Create automatically folders to move files, with Files2Folder
Sometimes I download zip archives that were created without care, containing a lot of files at their root instead of categorizing them in folders. To organize such collections I need to select each time some files, create a folder and put them there, then select some more, create a folder to put them there, etc. The task may become really annoying if you need a lot of categories for a lot of files.
There is a free utility called Files 2 Folder that can help on this sorting, folder creating and files moving procedure. You will have the best results if your files are named in patterns. For example, if you have a discography named as
…etc, you can select all of these files that now lie in the exact same folder, and right click to activate Files 2 Folder. When this utility opens, mark the option “Move each file to individual sub-folders based on their names”. The program creates an album-x folder and it places there the cue and flac files of album-x; it will do the same with album-z, etc.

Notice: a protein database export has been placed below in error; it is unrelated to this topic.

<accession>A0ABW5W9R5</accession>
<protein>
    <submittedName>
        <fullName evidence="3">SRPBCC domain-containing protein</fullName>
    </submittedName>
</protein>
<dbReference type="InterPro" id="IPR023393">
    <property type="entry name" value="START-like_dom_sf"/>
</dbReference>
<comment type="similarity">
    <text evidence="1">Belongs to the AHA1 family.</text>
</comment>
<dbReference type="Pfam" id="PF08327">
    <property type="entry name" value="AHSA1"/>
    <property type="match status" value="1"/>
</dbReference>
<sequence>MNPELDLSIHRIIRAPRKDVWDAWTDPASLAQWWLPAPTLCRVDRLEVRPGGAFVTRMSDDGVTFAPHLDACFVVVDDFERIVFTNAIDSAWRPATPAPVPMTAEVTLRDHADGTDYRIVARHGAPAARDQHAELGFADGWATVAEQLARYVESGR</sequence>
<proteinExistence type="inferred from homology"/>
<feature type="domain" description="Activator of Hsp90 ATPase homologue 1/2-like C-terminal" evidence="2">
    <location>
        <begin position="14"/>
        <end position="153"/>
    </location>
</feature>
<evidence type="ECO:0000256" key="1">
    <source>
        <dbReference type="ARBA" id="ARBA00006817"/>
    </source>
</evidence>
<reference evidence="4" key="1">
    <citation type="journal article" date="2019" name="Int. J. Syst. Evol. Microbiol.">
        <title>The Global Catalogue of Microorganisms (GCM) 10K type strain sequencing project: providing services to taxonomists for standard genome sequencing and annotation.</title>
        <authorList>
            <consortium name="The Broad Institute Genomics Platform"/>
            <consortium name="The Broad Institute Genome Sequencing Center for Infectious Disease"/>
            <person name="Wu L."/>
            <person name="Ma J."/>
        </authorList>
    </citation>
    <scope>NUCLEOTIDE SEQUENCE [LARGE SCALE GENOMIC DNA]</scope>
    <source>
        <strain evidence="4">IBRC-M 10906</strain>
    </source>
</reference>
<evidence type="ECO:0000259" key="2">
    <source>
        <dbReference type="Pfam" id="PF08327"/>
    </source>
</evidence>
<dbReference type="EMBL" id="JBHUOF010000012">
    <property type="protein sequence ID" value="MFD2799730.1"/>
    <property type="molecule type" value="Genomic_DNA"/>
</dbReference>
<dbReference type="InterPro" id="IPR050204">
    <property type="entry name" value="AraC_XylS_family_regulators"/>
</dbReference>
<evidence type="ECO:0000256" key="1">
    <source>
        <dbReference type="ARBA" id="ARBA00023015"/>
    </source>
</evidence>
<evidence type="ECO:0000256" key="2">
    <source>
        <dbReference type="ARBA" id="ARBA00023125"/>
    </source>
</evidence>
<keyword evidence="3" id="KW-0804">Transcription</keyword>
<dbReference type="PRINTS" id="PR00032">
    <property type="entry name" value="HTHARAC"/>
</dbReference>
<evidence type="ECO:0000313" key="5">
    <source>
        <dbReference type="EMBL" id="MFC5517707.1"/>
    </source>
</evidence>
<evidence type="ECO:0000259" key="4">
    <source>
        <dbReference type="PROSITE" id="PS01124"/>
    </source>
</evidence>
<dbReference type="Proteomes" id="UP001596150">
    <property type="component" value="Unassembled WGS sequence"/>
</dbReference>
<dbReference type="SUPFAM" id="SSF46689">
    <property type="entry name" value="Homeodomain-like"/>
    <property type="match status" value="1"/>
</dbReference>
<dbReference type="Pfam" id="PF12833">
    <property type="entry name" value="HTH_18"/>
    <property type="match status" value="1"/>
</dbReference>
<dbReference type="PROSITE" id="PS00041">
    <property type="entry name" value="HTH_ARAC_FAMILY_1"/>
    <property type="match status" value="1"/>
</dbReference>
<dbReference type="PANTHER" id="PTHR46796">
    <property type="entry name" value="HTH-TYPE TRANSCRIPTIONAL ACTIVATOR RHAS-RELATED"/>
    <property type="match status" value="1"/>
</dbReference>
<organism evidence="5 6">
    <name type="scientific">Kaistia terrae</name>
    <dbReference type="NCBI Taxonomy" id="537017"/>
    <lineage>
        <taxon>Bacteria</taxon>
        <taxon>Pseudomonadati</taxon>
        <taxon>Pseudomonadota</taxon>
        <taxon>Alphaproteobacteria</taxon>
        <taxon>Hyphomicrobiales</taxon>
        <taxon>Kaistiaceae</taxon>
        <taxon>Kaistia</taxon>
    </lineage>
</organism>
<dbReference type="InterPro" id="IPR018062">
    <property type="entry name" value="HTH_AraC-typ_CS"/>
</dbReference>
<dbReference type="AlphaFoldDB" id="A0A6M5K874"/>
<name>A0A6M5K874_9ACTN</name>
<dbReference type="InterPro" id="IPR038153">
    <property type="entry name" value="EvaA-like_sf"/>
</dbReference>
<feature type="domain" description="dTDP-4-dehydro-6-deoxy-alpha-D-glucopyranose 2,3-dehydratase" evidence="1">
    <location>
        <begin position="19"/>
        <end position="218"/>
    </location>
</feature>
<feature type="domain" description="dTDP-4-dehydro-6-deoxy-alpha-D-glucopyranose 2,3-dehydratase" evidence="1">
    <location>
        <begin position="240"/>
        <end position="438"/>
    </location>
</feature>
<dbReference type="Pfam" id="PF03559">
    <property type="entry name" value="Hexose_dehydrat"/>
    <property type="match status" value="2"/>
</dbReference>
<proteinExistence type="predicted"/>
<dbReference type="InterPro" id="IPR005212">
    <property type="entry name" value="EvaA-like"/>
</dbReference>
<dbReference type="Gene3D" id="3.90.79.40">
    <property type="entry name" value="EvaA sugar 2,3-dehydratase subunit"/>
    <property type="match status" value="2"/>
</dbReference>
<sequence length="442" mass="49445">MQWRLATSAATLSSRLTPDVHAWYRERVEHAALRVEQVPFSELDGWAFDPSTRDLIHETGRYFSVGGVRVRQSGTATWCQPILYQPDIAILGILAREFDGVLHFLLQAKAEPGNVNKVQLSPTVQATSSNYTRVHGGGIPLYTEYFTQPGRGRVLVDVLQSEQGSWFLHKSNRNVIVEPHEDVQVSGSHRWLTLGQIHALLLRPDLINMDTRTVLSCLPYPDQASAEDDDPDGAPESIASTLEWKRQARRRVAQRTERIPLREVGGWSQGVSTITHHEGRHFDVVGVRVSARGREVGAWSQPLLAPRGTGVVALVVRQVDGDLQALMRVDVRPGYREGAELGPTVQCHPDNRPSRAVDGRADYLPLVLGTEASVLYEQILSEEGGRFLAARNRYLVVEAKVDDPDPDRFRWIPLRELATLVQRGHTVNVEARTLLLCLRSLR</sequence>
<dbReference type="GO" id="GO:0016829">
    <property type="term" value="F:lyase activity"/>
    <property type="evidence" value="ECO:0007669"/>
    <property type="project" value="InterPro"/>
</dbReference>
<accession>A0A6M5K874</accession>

To install, run Files2Folder.exe. A message box pops up asking if you would like to register the shell extension. Click yes. A shortcut will be created that allows you to un-register the shell extension if you wish to do so in the future. After registering the shell extension, you see a new menu entry in your context (right click) menu.
If you select only one file and choose ‘Files 2 Folder’ from the menu, a folder will be created with the same name as the file you selected, and your file will be moved into that folder.
If you select a folder and choose ‘Files 2 Folder’ from the menu, a folder will be created with the same name as the folder you selected, having an extra tilde (~) character; then your selected folder will be moved into the new folder.
If you select multiple files and choose ‘Files 2 Folder’ from the menu, a box will pop up with options to move all selected files into a sub-folder with a name you decide, or move each file to individual sub-folders based on their names (e.g. lennon.bat -> .\lennon\lennon.bat), or move each file to a sub-folder according to file extensions.
To avoid making a mistake that would be hard to correct, just copy some of your groups to test their location and experiment with the program’s options to make sure it works as you need to do. Enjoy!